Decanulation of patients with severe respiratory muscle insufficiency: Efficacy of mechanical insufflation-exsufflation
John Robert Bach, Louis Ralph Saporito , Harsh Rakesh Shah , Diane Sinquee
Department of Physical Medicine and Rehabilitation, University Hospital B-403, UMDNJ-New Jersey Medical School, 150 Bergen St, Newark, NJ 07103, USA: E-mail: firstname.lastname@example.org
Objective: Ventilator dependent patients with neuromuscular disorders and high level spinal cord injury have been extubated and decanulated to continuous noninvasive intermittent positive pressure ventilatory support after mechanical insufflation-exsufflation was used to achieve specific criteria for tube removal. The purpose of this study is to report changes in extent of need for ventilator use and in vital capacity related to mechanical insufflation-exsufflation used via tracheostomy tubes and post-decanulation via oronasal interfaces.
Methods: Upon presentation patients were placed on fiO2 21% and CO2 was normalized by adjusting ventilator settings as needed. The vital capacity (1st data point) and h/day of ventilator dependence were noted. Then mechanical insufflation-exsufflation was used via the tubes up to every 2 h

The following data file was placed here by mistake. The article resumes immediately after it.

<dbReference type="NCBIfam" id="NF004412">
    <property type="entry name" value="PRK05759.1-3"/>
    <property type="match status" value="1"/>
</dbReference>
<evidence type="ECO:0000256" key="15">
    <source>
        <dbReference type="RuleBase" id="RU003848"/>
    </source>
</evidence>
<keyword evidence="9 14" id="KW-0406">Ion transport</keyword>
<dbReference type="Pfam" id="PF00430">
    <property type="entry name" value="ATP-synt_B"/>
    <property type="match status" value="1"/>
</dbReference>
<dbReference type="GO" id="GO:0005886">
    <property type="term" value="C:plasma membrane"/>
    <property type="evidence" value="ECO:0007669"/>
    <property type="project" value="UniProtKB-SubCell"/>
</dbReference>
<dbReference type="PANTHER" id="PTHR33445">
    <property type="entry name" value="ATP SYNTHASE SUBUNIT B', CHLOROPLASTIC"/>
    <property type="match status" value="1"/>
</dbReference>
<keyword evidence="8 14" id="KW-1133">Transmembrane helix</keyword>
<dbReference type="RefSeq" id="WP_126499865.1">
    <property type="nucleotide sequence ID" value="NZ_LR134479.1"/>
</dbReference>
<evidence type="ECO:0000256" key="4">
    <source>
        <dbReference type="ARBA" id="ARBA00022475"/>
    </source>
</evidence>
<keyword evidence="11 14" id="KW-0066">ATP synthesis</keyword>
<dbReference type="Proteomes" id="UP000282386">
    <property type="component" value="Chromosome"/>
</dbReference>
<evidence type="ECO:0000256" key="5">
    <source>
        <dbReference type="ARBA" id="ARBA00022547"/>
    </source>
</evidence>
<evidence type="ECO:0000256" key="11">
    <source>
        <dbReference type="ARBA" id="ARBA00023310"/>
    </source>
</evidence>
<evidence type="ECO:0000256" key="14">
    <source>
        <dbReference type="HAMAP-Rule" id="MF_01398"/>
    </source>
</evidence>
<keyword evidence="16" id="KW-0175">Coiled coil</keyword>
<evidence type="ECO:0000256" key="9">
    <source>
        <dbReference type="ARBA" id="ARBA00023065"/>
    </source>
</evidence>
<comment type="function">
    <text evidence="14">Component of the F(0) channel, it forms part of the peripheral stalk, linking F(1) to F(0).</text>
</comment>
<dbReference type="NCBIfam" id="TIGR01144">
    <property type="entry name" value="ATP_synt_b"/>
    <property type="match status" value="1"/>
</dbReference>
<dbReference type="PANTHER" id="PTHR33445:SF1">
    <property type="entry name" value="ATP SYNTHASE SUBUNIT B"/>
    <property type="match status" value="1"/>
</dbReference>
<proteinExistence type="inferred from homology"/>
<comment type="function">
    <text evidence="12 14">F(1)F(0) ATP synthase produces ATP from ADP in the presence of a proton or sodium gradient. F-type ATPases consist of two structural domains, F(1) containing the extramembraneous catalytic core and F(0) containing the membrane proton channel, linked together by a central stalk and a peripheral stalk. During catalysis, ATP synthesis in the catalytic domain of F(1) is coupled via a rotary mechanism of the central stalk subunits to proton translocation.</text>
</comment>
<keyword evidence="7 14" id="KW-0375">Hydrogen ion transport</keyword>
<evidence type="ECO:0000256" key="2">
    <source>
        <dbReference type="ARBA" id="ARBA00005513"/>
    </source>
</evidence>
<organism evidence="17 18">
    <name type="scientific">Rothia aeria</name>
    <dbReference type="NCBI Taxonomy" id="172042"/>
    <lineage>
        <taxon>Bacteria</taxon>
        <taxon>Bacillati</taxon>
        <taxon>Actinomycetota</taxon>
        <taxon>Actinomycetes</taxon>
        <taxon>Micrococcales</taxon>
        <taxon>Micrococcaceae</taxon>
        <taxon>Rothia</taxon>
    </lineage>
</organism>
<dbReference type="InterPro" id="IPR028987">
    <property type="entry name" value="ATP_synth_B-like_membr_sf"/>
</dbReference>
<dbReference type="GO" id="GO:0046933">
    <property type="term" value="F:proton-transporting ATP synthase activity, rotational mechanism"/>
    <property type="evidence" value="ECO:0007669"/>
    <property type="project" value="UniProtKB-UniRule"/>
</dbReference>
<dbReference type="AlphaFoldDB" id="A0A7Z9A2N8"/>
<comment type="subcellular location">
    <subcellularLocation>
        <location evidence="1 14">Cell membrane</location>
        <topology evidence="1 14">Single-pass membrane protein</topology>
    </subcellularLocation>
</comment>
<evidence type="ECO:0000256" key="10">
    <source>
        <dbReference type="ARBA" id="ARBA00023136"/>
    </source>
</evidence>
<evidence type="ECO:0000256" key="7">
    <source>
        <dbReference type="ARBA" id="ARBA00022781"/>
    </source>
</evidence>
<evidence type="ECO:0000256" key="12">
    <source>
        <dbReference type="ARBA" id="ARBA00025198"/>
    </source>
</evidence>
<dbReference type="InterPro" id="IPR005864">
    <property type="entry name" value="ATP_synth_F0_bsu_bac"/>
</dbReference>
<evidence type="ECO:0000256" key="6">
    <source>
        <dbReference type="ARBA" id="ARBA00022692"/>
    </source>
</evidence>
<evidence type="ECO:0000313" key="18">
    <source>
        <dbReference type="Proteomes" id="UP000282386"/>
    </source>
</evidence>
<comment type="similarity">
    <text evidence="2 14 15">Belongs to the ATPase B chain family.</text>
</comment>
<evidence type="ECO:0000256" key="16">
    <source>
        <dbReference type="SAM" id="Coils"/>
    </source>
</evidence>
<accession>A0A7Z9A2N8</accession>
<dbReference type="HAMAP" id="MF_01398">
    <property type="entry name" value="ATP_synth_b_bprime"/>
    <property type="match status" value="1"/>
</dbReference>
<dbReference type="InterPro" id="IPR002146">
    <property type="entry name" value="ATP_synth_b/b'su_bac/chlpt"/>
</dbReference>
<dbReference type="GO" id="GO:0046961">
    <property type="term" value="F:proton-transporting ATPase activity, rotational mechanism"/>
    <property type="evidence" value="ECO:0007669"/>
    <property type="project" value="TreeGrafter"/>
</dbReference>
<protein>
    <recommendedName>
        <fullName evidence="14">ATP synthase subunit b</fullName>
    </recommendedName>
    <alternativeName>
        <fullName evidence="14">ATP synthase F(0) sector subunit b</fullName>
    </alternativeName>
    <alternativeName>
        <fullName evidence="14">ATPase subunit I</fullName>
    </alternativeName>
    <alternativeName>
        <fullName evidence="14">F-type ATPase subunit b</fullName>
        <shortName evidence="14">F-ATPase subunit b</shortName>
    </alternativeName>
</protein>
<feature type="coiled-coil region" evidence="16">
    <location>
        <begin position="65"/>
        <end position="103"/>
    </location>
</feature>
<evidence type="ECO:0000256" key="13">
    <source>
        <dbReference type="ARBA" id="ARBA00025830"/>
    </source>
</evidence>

until ambient air oxyhemoglobin saturation (SpO2) baseline remained ≥ 95% and other decanulation criteria were achieved. The vital capacity was re-measured (2nd data point) and the patient decanulated to continuous noninvasive intermittent positive pressure ventilatory support in ambient air as care providers used mechanical insufflation-exsufflation up to every 30 min to maintain SpO2 ≥ 95%. The vital capacity (3rd data point) and minimum hours/day of noninvasive intermittent positive pressure ventilatory support requirement during the next 3 weeks were recorded.
Results: The vital capacities of 61 tracheostomized ventilator users, 36 of whom were continuously dependent, increased significantly (p < 0.001) from presentation to immediately pre-decanulation and in the 3 weeks post-decanulation and all except one were successfully decanulated.
Conclusion: Many ventilator users can be decanulated in outpatient clinics to continuous noninvasive intermittent positive pressure ventilatory support with mechanical insufflation-exsufflation used to increase vital capacity, SpO2, and autonomous ability to breathe.
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